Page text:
Science of Learning

The Science of Learning Physics: Retrieval Practices

This post is part of a series on the Science of Learning Physics

In light of my recent post regarding the learning and teaching of physics, which is much more than mathematical derivations, I’ve decided to dedicate a series of posts not only to what I’ve learned about teaching and learning, but also how I’ve applied those practices directly to my physics classroom. It’s time for some SciEDUComm 🙂

Often it can be easy to read a practice or idea that sounds good, in theory, but in practice seems difficult or inapplicable to the very specific setting of physics. 

One of the most powerful practices I’ve recently adopted is retrieval in my classroom

Pooja Agarwal explains it excellently in her book, Powerful Teaching. Retrieval leverages what cognitive scientists know about memory: that the more frequently we ask students to pull content out, the stronger the pathways become and the more easily they are able to accomplish this task when the summative assessment comes along. 

Later I will discuss how I use these practices together with metacognitive practices to truly bolster student learning. 

The process is rather simple: ask students to retrieve some amount of knowledge
“using only your brain” Pooja explains that this should be preceded by a no-risk, easy-entry warm-up such as “what is your least favorite flavor ice cream” or “would you rather be locked out of your car or your house” the warm-ups have answers that are only correct to the unique student, but not so easy that the answer is a knee-jerk response. 

Then, students are asked “using only your brain” to do one of the following:

  • Write down everything you can remember about __________ or from (yesterday, last week, last unit). 
  • Write down two things you can remember about
  • Write down one thing you can remember about (provide a list of topics)

There are, of course, many other iterations of this and the activity can be as short or as long as you’d like. I would like to discuss two uses of this activity. 

After the first day of reflection I asked students to write just two things. That was it! I collected the slips and we carried on.

On another day, while students were learning refraction, I did the same. However, I set up my room “speed-dating” style and as students moved through the room they added something new to the boards. Eventually the boards were exhausted and by the end of it we had nearly everything on the board that we knew about refraction. 

While this is a good lesson in the power of retrieval, I leveraged this moment to teach another important lesson: the 100% is always in the room. Students had, without my interference, discussed everything they knew about a topic. Too often I find students feeling that they need to do everything on their own, or they limit themselves to their friend circle. However, true collaboration takes advantage of everyone’s strengths. After we completed this activity we dove into the day’s “actual” activity that involved making observations of various refraction phenomena and then describing them.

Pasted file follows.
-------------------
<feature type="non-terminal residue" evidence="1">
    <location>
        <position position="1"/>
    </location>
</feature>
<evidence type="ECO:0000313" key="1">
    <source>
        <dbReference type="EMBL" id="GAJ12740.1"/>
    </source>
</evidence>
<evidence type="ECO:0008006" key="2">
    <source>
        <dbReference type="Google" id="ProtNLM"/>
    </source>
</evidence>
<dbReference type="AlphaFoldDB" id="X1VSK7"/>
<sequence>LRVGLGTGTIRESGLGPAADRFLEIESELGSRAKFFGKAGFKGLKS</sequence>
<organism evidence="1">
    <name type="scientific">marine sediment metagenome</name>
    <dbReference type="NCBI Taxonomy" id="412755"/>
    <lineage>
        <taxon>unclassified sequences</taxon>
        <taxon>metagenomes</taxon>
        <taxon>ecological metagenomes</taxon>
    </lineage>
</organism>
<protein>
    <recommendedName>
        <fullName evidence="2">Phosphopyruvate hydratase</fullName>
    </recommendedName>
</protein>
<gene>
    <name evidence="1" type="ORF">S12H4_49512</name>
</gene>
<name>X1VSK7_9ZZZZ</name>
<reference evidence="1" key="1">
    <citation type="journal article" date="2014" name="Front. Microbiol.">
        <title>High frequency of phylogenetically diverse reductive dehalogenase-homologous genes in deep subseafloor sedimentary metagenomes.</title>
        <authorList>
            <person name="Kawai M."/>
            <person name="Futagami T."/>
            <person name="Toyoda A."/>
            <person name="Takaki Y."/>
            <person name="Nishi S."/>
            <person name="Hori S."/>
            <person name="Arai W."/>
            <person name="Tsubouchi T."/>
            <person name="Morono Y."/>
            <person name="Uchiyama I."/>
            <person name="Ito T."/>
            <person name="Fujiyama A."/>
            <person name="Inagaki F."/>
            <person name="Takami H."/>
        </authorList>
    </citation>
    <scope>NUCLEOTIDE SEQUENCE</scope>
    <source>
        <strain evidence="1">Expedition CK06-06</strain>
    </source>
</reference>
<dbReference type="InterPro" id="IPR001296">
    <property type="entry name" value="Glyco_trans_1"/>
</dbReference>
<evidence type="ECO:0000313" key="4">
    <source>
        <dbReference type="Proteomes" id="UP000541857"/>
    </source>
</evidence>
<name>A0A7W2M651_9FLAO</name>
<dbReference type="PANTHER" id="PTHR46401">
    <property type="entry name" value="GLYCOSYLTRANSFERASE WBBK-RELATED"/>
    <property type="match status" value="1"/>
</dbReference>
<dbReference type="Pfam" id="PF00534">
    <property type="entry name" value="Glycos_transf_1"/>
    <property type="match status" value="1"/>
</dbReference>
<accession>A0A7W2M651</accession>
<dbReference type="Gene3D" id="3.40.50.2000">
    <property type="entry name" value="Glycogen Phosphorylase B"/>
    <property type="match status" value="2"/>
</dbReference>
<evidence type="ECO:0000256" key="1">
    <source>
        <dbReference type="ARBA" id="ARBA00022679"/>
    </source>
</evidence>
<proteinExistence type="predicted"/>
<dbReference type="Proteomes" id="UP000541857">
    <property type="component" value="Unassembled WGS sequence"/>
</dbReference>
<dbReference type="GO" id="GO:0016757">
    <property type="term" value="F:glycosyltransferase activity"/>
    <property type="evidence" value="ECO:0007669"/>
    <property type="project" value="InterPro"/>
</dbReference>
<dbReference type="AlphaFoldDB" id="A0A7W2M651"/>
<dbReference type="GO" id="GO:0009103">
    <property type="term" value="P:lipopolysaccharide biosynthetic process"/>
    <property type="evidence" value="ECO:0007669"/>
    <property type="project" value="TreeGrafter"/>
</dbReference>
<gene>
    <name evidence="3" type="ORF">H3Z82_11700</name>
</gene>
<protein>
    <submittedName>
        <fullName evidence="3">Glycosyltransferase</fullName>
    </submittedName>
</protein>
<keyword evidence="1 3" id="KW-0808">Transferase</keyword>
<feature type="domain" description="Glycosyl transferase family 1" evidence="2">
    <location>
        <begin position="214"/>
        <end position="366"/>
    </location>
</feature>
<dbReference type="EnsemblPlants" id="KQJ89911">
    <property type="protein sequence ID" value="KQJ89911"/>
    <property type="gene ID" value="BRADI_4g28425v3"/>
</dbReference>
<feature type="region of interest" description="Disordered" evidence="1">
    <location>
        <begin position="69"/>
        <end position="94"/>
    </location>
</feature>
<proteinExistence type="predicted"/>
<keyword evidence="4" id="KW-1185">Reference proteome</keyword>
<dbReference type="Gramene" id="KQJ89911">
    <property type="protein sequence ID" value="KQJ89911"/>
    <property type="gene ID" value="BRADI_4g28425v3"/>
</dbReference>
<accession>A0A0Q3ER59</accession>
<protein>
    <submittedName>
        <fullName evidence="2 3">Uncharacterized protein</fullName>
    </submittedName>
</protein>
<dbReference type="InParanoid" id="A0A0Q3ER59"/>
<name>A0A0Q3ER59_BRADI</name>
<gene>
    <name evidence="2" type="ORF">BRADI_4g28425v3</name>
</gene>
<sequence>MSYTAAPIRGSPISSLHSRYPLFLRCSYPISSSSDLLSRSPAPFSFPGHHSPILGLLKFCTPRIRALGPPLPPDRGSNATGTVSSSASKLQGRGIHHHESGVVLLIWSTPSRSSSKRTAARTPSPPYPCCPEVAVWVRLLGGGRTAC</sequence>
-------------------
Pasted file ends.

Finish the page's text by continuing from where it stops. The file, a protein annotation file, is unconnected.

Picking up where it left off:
It may seem at first glance that this process takes up additional time that cannot be sacrificed. However, as I quickly learned, the time spent actually pays off in several ways. First, students have a lot of critical conversations that would otherwise be 30 hand-raises and me going around answering the same question half a dozen times. Next, it put the learning process right in the hands of the students, and they see the pay-off. This leads to students working more efficiently and working more readily together. Thirdly, it makes it clear to students that no one has all of the answers, but together as a class they have everything. 

I also generally enjoy using retrieval as a launch-point for further application and practice of whatever we are doing. While Pooja will explain that just the process of going through retrieval is important, I particularly love using it as a way to build community and confidence before jumping into a new task. I presented on this topic within my school’s small learning communities. The presentation slides can be viewed here

But what about the pandemic?

I was really sad that at the completion of my first unit using retrieval practices, students reported the best test ever and then the state shut the schools down. I have continued to do retrieval in my classes by setting up enough break-out rooms for pairs and then moving students into larger groups. Like most activities online, the process is not as seamless as it is in the classroom, but it still gives students the opportunity to practice retrieval. 

Coming soon…how I used retrieval in my gifted AP class and interleaving.


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